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Baybeigh Naiymz
September 2003

2)  Don’t pick a Kewl Celebrity Baby Name.

Once a celebrity names a kid something, it seems like the name is already speeding down the slippery slope into the Swamp of Trendy and Overused. Lookit the profusion of Avas and Liams and Pipers and Irelands out there now. So I realize Maddox is a RILLY CUTE name, but try to resist.

Plus, many celebs exist, in part, to fill a void in the baby-naming realm…. See, they do what we Mere Mortals can’t and shouldn’t… they name their kids things like Fuddy (Damon Wayans) and Sistine Rose (Sylvester Stallone) and Saffron Sahara and Tallulah Pine (Simon and Yasmin LeBon) and Wylie Quinn Anna Rose (the dude from MacGyver) and Speck Wildhorse (John Mellencamp) and Elijah Bob Patricius Guggi Q (Bono). Celebrities, and by association, their children, are somehow magically outside of the “normal” range of kid names. But if Fuddy had to go get a job in customer service like the rest of us…. Wow.

And, in a similar vein, use common sense if you want to name your kid after someone famous. “I named her Audrey after Audrey Hepburn” is going to cause enough eye rolling, because there is NO WAY a child could live up to that. But having a little Keanu or Oprah or Beyonce or Cuba will just invite snickers and titters. And imagine how someone who named their son Kobe a couple years ago feels right now. Sheesh.

3) Don’t name the child after where it was conceived.

Poor, poor little Brooklyn Beckham. Can you imagine what he’s going to go through when he has to write the inevitable English class essay about his name? Or remember the Jay Leno joke about how, when Debbie Rowe was asked about her and Michael Jackson’s daughter’s name, she replied that they named her Paris after where she was conceived…? Jay cracked something along the lines of “Because that’s MUCH easier to spell than In Vitro!”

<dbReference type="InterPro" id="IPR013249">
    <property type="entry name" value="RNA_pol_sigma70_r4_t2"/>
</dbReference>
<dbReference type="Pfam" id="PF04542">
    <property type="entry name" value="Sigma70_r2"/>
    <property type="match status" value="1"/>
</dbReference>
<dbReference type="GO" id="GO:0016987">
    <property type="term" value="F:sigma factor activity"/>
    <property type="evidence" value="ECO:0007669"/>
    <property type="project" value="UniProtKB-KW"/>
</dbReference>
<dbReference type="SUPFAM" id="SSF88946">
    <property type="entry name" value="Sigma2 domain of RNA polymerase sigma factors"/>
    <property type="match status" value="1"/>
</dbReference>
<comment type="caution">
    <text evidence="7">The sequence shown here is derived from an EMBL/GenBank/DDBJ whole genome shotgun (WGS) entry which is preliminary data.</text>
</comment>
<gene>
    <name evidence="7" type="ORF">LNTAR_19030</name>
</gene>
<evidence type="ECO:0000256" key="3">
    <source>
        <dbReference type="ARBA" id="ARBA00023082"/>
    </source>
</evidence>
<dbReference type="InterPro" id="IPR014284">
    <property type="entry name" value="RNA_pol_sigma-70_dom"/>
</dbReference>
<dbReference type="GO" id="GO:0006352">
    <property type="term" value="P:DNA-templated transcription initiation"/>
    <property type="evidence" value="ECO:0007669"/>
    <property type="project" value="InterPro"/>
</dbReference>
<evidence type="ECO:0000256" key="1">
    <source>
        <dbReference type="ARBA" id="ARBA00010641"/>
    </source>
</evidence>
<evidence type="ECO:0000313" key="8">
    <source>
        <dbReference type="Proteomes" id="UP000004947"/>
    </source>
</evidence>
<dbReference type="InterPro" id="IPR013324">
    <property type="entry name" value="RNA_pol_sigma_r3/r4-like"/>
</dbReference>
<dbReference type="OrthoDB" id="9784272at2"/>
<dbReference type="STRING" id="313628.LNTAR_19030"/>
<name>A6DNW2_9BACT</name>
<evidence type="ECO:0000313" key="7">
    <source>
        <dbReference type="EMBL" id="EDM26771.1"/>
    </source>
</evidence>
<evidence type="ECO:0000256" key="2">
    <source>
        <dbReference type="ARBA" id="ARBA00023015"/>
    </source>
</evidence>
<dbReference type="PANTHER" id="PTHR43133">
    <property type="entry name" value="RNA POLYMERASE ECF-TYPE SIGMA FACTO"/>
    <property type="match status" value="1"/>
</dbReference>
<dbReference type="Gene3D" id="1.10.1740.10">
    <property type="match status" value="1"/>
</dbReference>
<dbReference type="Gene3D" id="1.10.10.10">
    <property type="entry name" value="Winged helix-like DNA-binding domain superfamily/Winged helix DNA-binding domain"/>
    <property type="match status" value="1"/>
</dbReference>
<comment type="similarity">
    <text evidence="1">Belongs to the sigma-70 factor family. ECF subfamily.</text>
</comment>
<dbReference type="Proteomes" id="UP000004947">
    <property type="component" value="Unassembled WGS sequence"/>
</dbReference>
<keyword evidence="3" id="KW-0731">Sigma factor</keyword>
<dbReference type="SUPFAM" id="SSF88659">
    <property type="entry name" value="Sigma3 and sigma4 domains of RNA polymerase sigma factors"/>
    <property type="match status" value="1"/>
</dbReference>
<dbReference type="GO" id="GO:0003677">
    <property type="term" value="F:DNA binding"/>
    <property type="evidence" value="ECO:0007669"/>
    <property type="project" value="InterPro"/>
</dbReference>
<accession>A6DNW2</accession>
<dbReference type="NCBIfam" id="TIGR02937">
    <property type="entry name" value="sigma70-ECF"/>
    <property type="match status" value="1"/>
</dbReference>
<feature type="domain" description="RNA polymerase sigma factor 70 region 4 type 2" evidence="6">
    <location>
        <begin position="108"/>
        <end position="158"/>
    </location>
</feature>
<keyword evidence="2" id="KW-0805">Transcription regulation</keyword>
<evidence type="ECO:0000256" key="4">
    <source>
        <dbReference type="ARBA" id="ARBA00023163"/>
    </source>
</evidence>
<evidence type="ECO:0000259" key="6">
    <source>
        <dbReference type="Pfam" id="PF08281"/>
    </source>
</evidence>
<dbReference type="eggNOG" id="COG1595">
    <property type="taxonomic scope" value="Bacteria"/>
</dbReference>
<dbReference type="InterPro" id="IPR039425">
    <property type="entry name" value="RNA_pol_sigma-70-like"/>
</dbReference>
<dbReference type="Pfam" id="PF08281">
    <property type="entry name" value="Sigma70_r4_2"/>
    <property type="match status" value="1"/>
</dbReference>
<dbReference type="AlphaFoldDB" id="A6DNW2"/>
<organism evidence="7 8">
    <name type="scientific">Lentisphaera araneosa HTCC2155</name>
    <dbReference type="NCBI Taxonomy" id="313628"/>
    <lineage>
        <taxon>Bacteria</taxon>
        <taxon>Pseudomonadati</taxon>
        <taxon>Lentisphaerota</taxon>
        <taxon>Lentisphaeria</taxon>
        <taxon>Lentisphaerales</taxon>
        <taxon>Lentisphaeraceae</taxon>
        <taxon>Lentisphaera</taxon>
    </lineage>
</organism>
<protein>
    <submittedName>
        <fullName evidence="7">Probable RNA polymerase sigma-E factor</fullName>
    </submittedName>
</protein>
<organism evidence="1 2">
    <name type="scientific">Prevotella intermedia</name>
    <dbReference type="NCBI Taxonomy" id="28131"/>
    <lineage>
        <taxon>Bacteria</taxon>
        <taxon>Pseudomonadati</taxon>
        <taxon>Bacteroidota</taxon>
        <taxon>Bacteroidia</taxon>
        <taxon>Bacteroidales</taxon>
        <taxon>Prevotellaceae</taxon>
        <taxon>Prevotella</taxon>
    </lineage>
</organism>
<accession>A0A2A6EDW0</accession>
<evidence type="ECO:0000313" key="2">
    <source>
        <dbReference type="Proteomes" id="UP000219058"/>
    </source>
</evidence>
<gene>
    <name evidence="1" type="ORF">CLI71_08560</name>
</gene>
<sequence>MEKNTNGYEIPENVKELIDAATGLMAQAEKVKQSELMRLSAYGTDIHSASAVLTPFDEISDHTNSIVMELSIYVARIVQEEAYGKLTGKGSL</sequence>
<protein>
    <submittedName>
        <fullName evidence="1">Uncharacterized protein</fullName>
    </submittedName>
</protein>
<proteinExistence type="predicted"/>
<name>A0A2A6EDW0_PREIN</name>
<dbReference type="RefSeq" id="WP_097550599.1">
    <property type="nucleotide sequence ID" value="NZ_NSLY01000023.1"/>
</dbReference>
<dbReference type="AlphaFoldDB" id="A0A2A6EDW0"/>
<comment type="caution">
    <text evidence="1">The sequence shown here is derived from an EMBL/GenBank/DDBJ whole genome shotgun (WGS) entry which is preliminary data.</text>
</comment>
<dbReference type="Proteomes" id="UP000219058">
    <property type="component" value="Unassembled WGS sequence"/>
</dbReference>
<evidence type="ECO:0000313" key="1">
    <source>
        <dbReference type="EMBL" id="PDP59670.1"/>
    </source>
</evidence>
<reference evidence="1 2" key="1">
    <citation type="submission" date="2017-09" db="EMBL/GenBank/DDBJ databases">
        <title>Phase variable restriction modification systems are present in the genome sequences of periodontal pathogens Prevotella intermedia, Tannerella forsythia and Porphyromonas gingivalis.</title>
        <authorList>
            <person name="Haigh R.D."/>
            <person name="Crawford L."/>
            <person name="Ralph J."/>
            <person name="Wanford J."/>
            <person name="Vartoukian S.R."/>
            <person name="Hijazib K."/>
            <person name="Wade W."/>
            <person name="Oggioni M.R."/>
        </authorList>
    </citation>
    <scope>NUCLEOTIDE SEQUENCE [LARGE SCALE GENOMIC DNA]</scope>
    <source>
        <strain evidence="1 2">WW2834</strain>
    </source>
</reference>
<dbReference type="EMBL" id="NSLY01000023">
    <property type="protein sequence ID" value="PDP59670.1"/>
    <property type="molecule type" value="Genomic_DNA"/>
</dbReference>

Malibu Johnson or Vegas Smith or Reseda Daniels or Cheviegh Backseat Simmons are going to have to explain time and time again that they are named after the place where their parents Did It. Fun. There’s enough TMI in the world… don’t make it part of your child’s name.

4) Don’t name your child after “V.C. Andrews”© characters.

Or Dungeons and Dragons characters, or Lord of the Rings characters, or Japanime characters, or Disney characters, or Star Wars characters or- Enough already with super-faux-goth-princess-of-darkness names. The world doesn’t need another Heaven, Leigh, (or Heaven Leigh), Logan, Jory, Raven, Drake, Arden, or Willow. And see the unintended message re: soap opera names.

5) Don’t name your child wondrously ethnic names if you are not of said ethnicity just because they “sound pretty.” Don’t pilfer other cultures.

On one hand, there is an old friend of THTM. He and his wife just had Jessica Kai – both are of Japanese and Hawaiian descent, so “Kai” actually means something to them and their families. On the other hand, take one of my many cousins. She named her daughter Cheyanne (sic). Is she Native American? Is her daughter? Heck, no! It just “sounded pretty.” Or then there’s the acquaintance who gave her two sons super-Welsh first names… but her last name is Hernandez. They sound like multi-ethnic cartoon characters! Would it make sense to name a kid Kentaro Jiro Cohen if you are of no Asian decent whatsoever, and have no links to the culture from which the names came?